Travel an hour north of Belfast and you will discover one of the greatest stretches of golfing coastline in the United Kingdom. Headlined by the world-class links at Royal Portrush and Portstewart this hallowed stretch of golfing turf will be the focus of the world’s attention next year when the Open Championship makes its long-awaited return to Northern Ireland. The third course that forms this great triumvirate, Castlerock, sometimes fails to garner the same attention as its illustrious neighbours but should be overlooked at your peril. Winding its way between the mighty dunes that characterise the region and with the opening stretch playing its way along the railway line Castlerock epitomises links golf at its very finest.
As preparations for The 148th Open continue at Royal Portrush, the allure of this Harry Colt classic grows by the day. The rhythm of the holes works beautifully, as the opening holes take you steadily out towards the ocean and the par four 5th. Named White Rocks, this is a dogleg masterpiece where everything, including the views, is on show from the raised tee and you are challenged to bite off as much as you can chew.
Royal Portrush presents a steady learning curve of how holes break and slide through natural channels, how the smallish greens sit neatly – often deceptively – into the dunes, and how fairway position means everything if you are to optimise your chances of getting close to the pin.
The lakelands of Co. Fermanagh stretch for miles across the region with islands and forests painting an idyllic beauty. Lower Lough Erne is one such lake and it is here that Sir Nick Faldo routed what is widely regarded as Northern Ireland’s premier parkland. This is a full-scale five-star resort.
The course begins alongside Castle Hume Lough, before slipping into the forest for a few holes. It is an important introduction to the size and shapes of green complexes. Generous, rolling fairways have more elevation changes than you’d expect while woods and the many natural wetland areas separate holes and give the course space. The resort is extremely close to the links of Donegal and County Sligo, in Ireland’s North West.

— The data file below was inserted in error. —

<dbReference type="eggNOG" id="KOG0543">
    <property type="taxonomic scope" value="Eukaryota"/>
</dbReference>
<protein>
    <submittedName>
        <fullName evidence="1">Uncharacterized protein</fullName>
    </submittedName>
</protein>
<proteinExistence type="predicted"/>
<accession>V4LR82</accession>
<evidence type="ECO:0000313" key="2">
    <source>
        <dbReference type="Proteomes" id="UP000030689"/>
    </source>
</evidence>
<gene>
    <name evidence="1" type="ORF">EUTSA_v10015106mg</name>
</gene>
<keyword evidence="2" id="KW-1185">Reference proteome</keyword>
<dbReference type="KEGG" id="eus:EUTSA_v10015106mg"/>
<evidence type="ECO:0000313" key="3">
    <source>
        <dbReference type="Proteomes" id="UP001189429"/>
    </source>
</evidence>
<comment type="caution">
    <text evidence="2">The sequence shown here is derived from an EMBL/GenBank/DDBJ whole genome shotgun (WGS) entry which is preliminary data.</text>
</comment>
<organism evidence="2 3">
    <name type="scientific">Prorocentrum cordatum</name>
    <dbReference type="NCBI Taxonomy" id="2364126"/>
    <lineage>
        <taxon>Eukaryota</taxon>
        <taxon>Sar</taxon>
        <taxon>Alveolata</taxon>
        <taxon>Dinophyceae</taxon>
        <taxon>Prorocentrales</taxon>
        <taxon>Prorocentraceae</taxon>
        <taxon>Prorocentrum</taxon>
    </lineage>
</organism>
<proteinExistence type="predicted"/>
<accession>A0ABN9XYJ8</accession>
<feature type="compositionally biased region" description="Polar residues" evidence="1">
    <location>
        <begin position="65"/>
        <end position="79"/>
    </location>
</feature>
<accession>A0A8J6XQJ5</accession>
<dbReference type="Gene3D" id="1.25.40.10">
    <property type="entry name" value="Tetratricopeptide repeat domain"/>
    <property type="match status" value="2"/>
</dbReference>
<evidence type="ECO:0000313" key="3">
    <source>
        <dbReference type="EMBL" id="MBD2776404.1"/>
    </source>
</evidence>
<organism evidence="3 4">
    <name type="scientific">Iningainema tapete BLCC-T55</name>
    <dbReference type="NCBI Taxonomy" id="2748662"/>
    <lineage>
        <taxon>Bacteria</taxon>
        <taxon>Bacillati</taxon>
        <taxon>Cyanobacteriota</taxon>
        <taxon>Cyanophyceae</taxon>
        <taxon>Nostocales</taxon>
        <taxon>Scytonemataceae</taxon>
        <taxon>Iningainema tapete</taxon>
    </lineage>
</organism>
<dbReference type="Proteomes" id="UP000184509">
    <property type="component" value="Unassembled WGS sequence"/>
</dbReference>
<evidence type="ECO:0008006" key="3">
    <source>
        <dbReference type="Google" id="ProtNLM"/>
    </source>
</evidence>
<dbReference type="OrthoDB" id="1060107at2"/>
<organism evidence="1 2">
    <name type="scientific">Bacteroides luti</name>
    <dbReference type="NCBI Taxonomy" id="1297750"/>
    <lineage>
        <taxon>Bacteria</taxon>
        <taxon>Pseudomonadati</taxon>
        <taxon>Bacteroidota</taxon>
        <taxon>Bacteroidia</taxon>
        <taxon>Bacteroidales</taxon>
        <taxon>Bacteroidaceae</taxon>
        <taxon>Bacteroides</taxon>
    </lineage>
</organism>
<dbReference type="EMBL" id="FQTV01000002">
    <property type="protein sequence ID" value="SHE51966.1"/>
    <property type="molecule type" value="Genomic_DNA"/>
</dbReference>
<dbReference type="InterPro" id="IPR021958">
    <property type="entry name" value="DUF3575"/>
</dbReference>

Ardglass, just 20 miles east of Royal County Down, offers a startling contrast to its world-famous neighbour. There is still sea and stunning scenery, but Ardglass throws in cliff-top holes, links holes and more gentle seaside holes. It’s a heady mix and Ardglass is famous for its starting salvo of five holes, rippling across the cliff-tops and over chasms. The 1st is magnificent, its tee set right on the water’s edge, its green up high in a rocky turret.
When you reach the links holes by Coney Island, all your wits will be stretched. Two par-threes on either side of an elegant par-five sets temperatures soaring and it rarely lets up. To finish, the 18th leads you back down to a clubhouse built on the ruins of a 13th-century castle.
Royal Portrush (Valley)
The Valley is Royal Portrush’s second course and is often treated as such by visiting golfers… but it is a quality course in its own right, routed over very different terrain to its sibling. It sits in a valley between the towering sand hill that holds back the sea and the high dunes that host the Dunluce.
This is a terrific, tumbling links designed by Harry Colt. The fairways twist and turn, flowing over humps and hollows which have been cleverly used to protect and hide putting surfaces. Wild rose bushes embrace many greens, ensuring a thorny, unwelcome adventure for the over-ambitious.